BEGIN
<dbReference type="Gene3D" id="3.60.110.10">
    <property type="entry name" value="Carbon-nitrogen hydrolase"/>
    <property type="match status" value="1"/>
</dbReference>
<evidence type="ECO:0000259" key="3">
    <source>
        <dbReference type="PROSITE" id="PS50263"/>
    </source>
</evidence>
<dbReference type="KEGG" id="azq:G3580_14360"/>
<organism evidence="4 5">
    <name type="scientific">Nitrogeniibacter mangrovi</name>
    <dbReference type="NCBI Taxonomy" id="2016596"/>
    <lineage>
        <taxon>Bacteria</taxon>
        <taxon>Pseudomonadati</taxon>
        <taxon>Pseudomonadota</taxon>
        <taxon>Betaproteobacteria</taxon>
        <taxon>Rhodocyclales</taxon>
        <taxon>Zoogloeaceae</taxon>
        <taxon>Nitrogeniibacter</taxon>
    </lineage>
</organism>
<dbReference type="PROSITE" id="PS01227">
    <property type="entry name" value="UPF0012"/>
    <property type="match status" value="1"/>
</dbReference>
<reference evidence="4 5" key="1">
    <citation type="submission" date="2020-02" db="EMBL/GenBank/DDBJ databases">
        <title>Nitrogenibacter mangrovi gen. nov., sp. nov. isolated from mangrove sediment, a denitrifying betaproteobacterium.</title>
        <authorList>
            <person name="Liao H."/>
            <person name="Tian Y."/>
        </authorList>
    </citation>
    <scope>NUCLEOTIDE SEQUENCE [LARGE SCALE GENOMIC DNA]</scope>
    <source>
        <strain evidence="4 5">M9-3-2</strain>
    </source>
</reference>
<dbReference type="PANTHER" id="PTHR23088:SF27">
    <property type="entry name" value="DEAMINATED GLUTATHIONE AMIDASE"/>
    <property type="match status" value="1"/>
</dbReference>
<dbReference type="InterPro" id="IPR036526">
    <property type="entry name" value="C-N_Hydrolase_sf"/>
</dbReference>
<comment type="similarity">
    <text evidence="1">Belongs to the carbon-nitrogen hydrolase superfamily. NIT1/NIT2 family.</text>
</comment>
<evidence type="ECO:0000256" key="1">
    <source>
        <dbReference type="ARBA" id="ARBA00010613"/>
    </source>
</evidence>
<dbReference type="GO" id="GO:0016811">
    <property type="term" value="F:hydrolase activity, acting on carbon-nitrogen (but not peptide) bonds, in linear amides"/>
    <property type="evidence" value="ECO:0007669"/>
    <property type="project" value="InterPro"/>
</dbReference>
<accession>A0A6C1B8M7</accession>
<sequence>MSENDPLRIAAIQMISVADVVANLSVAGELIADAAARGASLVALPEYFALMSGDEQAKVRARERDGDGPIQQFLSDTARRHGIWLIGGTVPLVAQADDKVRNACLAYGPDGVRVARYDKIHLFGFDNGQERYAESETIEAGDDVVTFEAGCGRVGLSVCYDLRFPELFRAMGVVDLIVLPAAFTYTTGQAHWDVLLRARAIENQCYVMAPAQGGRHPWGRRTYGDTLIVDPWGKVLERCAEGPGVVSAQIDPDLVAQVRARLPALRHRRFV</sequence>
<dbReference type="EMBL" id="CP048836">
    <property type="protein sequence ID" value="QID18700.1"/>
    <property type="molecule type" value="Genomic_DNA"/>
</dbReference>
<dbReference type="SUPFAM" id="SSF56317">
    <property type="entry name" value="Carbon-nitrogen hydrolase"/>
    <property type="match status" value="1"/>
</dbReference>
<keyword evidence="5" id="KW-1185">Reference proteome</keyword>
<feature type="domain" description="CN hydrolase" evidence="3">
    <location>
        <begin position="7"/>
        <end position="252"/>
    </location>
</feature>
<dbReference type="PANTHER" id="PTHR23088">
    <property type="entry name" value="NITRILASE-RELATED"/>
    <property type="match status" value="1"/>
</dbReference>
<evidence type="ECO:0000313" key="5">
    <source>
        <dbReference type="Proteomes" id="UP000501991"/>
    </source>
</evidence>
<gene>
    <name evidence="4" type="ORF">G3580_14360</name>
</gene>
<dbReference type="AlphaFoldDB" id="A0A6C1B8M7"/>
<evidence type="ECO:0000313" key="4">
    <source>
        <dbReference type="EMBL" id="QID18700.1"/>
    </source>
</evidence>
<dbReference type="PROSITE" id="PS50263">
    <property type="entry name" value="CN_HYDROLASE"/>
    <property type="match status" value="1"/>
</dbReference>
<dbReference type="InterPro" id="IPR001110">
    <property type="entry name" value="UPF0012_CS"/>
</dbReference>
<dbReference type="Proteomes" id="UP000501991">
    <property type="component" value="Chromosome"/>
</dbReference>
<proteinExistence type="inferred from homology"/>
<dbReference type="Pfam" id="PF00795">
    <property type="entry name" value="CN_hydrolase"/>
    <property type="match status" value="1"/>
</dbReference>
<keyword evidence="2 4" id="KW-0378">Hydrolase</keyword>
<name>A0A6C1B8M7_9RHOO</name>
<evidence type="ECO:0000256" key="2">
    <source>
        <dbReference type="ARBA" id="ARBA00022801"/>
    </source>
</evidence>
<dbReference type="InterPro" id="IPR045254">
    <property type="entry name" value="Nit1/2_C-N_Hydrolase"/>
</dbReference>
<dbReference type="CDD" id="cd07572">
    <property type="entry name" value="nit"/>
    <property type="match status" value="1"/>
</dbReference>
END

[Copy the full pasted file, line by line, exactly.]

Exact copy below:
<dbReference type="Gene3D" id="3.60.110.10">
    <property type="entry name" value="Carbon-nitrogen hydrolase"/>
    <property type="match status" value="1"/>
</dbReference>
<evidence type="ECO:0000259" key="3">
    <source>
        <dbReference type="PROSITE" id="PS50263"/>
    </source>
</evidence>
<dbReference type="KEGG" id="azq:G3580_14360"/>
<organism evidence="4 5">
    <name type="scientific">Nitrogeniibacter mangrovi</name>
    <dbReference type="NCBI Taxonomy" id="2016596"/>
    <lineage>
        <taxon>Bacteria</taxon>
        <taxon>Pseudomonadati</taxon>
        <taxon>Pseudomonadota</taxon>
        <taxon>Betaproteobacteria</taxon>
        <taxon>Rhodocyclales</taxon>
        <taxon>Zoogloeaceae</taxon>
        <taxon>Nitrogeniibacter</taxon>
    </lineage>
</organism>
<dbReference type="PROSITE" id="PS01227">
    <property type="entry name" value="UPF0012"/>
    <property type="match status" value="1"/>
</dbReference>
<reference evidence="4 5" key="1">
    <citation type="submission" date="2020-02" db="EMBL/GenBank/DDBJ databases">
        <title>Nitrogenibacter mangrovi gen. nov., sp. nov. isolated from mangrove sediment, a denitrifying betaproteobacterium.</title>
        <authorList>
            <person name="Liao H."/>
            <person name="Tian Y."/>
        </authorList>
    </citation>
    <scope>NUCLEOTIDE SEQUENCE [LARGE SCALE GENOMIC DNA]</scope>
    <source>
        <strain evidence="4 5">M9-3-2</strain>
    </source>
</reference>
<dbReference type="PANTHER" id="PTHR23088:SF27">
    <property type="entry name" value="DEAMINATED GLUTATHIONE AMIDASE"/>
    <property type="match status" value="1"/>
</dbReference>
<dbReference type="InterPro" id="IPR036526">
    <property type="entry name" value="C-N_Hydrolase_sf"/>
</dbReference>
<comment type="similarity">
    <text evidence="1">Belongs to the carbon-nitrogen hydrolase superfamily. NIT1/NIT2 family.</text>
</comment>
<evidence type="ECO:0000256" key="1">
    <source>
        <dbReference type="ARBA" id="ARBA00010613"/>
    </source>
</evidence>
<dbReference type="GO" id="GO:0016811">
    <property type="term" value="F:hydrolase activity, acting on carbon-nitrogen (but not peptide) bonds, in linear amides"/>
    <property type="evidence" value="ECO:0007669"/>
    <property type="project" value="InterPro"/>
</dbReference>
<accession>A0A6C1B8M7</accession>
<sequence>MSENDPLRIAAIQMISVADVVANLSVAGELIADAAARGASLVALPEYFALMSGDEQAKVRARERDGDGPIQQFLSDTARRHGIWLIGGTVPLVAQADDKVRNACLAYGPDGVRVARYDKIHLFGFDNGQERYAESETIEAGDDVVTFEAGCGRVGLSVCYDLRFPELFRAMGVVDLIVLPAAFTYTTGQAHWDVLLRARAIENQCYVMAPAQGGRHPWGRRTYGDTLIVDPWGKVLERCAEGPGVVSAQIDPDLVAQVRARLPALRHRRFV</sequence>
<dbReference type="EMBL" id="CP048836">
    <property type="protein sequence ID" value="QID18700.1"/>
    <property type="molecule type" value="Genomic_DNA"/>
</dbReference>
<dbReference type="SUPFAM" id="SSF56317">
    <property type="entry name" value="Carbon-nitrogen hydrolase"/>
    <property type="match status" value="1"/>
</dbReference>
<keyword evidence="5" id="KW-1185">Reference proteome</keyword>
<feature type="domain" description="CN hydrolase" evidence="3">
    <location>
        <begin position="7"/>
        <end position="252"/>
    </location>
</feature>
<dbReference type="PANTHER" id="PTHR23088">
    <property type="entry name" value="NITRILASE-RELATED"/>
    <property type="match status" value="1"/>
</dbReference>
<evidence type="ECO:0000313" key="5">
    <source>
        <dbReference type="Proteomes" id="UP000501991"/>
    </source>
</evidence>
<gene>
    <name evidence="4" type="ORF">G3580_14360</name>
</gene>
<dbReference type="AlphaFoldDB" id="A0A6C1B8M7"/>
<evidence type="ECO:0000313" key="4">
    <source>
        <dbReference type="EMBL" id="QID18700.1"/>
    </source>
</evidence>
<dbReference type="PROSITE" id="PS50263">
    <property type="entry name" value="CN_HYDROLASE"/>
    <property type="match status" value="1"/>
</dbReference>
<dbReference type="InterPro" id="IPR001110">
    <property type="entry name" value="UPF0012_CS"/>
</dbReference>
<dbReference type="Proteomes" id="UP000501991">
    <property type="component" value="Chromosome"/>
</dbReference>
<proteinExistence type="inferred from homology"/>
<dbReference type="Pfam" id="PF00795">
    <property type="entry name" value="CN_hydrolase"/>
    <property type="match status" value="1"/>
</dbReference>
<keyword evidence="2 4" id="KW-0378">Hydrolase</keyword>
<name>A0A6C1B8M7_9RHOO</name>
<evidence type="ECO:0000256" key="2">
    <source>
        <dbReference type="ARBA" id="ARBA00022801"/>
    </source>
</evidence>
<dbReference type="InterPro" id="IPR045254">
    <property type="entry name" value="Nit1/2_C-N_Hydrolase"/>
</dbReference>
<dbReference type="CDD" id="cd07572">
    <property type="entry name" value="nit"/>
    <property type="match status" value="1"/>
</dbReference>